More countries around the world are reporting their first cases of Omicron, the new variant of Covid-19. From southern Africa to Canada, via Italy, Germany, the United Kingdom, Spain, France with at least one case in Reunion or the Netherlands, the variant is still circulating.
While scientists are trying to determine the degree of dangerousness of this mutant version as explained by Dr Tedros Adhanom Ghebreyesus, Director General of the World Health Organization:
“We don’t yet know if Omicron is associated with greater transmission, more serious illness, greater risk of re-infections, or greater risk of escaping vaccine coverage. WHO scientists and around the world are urgently working to answer these questions. “
“The very emergence of Omicron is another reminder that while many of us may think we are done with Covid-19, it is not done with us.”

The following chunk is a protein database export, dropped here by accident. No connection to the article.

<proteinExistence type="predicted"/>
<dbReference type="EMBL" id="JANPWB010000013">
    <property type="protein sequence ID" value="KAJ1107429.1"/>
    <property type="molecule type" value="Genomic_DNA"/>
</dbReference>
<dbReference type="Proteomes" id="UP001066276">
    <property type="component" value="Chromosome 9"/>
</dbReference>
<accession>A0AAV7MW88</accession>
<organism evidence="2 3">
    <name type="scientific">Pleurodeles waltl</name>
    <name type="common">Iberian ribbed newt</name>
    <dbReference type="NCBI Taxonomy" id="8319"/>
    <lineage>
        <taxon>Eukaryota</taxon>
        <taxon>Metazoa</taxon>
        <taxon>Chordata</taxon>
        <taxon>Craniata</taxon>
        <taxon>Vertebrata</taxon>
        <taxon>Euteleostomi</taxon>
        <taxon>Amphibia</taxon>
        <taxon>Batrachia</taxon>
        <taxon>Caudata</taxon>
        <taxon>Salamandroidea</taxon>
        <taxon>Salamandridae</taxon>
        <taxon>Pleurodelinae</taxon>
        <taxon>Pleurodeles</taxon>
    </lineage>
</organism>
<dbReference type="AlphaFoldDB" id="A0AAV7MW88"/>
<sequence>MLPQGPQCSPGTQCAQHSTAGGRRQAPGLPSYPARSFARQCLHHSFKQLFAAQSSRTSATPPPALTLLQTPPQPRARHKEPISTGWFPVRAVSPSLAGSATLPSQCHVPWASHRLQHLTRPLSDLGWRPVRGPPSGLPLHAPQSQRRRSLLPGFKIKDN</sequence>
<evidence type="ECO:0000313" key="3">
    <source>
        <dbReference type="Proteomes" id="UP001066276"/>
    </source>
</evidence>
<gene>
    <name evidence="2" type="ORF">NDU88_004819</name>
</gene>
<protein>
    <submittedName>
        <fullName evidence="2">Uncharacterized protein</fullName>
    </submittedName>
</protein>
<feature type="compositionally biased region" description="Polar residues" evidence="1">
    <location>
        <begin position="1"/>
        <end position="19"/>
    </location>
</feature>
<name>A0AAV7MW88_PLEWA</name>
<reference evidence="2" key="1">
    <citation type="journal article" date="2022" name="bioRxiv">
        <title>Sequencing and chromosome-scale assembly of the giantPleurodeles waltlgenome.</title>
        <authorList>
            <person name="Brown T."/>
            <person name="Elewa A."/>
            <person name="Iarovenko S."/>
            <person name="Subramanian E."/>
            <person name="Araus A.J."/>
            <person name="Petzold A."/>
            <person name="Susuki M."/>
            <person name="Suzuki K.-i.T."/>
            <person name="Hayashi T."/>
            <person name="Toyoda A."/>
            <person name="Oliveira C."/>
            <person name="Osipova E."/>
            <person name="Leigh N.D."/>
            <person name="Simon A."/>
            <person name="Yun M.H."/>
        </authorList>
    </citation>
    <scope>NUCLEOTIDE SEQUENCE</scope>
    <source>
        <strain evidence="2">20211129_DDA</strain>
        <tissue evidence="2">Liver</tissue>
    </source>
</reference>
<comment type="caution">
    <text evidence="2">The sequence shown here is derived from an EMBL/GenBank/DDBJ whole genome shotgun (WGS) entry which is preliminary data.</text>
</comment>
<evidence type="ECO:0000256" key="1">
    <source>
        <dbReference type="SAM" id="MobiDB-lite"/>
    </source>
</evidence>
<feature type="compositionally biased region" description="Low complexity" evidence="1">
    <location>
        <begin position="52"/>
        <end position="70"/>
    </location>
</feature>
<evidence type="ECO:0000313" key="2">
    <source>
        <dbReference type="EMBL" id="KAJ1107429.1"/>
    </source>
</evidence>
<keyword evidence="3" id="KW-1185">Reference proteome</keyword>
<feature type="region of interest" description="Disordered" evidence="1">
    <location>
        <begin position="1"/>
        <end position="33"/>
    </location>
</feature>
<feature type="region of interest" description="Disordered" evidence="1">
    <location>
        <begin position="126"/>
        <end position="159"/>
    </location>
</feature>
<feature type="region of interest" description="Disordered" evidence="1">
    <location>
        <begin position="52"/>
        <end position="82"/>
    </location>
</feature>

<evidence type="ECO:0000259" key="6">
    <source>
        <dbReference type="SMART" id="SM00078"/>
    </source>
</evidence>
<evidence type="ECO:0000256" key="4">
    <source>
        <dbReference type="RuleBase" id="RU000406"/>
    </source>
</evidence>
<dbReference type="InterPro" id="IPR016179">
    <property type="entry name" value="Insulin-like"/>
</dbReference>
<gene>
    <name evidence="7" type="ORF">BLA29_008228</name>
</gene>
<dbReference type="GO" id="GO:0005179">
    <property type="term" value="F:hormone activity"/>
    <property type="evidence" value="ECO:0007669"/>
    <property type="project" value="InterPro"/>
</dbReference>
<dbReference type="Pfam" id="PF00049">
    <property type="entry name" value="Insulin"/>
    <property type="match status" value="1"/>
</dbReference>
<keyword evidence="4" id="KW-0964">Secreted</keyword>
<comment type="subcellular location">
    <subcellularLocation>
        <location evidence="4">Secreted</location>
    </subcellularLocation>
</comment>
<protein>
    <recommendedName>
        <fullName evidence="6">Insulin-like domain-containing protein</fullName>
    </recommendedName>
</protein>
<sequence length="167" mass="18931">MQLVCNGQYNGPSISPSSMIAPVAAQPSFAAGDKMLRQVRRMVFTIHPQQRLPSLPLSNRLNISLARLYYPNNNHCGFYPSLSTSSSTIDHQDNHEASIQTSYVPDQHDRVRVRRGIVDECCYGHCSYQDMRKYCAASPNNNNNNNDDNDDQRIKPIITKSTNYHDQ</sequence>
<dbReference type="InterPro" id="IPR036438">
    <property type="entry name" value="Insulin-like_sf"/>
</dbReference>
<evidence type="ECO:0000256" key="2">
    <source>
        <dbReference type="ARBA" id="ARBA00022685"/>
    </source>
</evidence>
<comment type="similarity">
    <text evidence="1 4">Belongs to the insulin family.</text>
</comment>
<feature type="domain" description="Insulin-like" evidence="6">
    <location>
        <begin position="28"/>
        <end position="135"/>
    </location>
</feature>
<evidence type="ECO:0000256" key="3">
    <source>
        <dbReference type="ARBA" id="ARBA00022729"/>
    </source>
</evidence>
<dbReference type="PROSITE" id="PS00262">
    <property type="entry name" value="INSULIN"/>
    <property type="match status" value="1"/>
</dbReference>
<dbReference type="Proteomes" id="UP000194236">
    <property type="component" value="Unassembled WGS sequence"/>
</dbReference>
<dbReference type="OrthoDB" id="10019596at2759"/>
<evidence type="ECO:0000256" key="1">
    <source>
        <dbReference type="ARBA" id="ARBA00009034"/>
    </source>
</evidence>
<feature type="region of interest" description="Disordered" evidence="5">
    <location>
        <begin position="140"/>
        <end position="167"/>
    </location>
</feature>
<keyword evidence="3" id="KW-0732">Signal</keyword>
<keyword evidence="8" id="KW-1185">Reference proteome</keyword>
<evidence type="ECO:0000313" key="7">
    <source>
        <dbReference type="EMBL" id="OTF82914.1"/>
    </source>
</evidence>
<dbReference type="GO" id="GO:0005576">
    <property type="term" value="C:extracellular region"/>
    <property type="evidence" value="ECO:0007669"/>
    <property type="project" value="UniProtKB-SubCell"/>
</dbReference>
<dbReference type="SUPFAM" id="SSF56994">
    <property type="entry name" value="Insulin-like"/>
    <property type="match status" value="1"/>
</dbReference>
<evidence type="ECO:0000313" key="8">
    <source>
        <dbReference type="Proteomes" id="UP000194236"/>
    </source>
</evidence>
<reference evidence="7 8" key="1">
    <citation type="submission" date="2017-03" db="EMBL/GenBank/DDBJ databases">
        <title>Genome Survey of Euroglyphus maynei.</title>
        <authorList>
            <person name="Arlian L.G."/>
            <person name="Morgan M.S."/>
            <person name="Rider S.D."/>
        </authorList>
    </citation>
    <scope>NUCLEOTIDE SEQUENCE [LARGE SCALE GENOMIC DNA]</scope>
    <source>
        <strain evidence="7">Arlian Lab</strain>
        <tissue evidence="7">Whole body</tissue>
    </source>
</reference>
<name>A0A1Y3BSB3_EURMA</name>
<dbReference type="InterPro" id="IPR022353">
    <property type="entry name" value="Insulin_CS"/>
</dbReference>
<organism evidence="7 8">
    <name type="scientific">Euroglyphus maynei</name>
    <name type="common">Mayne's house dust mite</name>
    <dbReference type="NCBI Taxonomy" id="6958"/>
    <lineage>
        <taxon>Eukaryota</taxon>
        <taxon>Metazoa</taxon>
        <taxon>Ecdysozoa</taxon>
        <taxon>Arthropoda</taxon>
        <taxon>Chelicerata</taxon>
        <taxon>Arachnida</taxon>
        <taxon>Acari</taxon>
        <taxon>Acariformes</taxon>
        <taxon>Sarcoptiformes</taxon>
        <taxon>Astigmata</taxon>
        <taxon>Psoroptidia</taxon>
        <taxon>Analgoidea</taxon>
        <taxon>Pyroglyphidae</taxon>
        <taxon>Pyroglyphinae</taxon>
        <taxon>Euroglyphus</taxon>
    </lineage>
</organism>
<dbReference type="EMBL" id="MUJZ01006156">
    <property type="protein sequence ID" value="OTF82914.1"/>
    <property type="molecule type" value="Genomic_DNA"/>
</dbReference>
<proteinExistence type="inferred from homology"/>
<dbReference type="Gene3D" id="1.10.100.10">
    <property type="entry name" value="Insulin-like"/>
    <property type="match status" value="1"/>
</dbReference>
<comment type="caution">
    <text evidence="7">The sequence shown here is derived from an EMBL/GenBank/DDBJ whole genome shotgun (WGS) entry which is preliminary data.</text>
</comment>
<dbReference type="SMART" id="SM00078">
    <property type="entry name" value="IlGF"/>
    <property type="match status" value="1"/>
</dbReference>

Spain is one of the last countries to report its first confirmed case of Omicron. It was discovered in a traveler who returned Sunday from South Africa, the country where the new variant was first detected.
While the vast majority of Omicron cases recorded globally are from travelers arriving from overseas, cases reported in Portugal and Scotland raise concerns that Omicron is already spreading locally. In Portugal in particular, 13 players from a football club were declared infected.
In the meantime, travel restrictions are on the rise: ban on all incoming flights to Morocco, ban on entry for foreign visitors to Israel and Japan. Flight ban with several southern African countries. The UK and other countries are requesting that all visitors undergo a PCR test on arrival and be isolated until the test result is negative.
Most members of the European Union are also expanding their vaccination programs, like Germany. It should not be forgotten that the Delta virus remains the dominant variant.
Despite the general concern, the scientists say they are confident and believe that if given the time, they can adapt or develop vaccines to counter the new variant if necessary.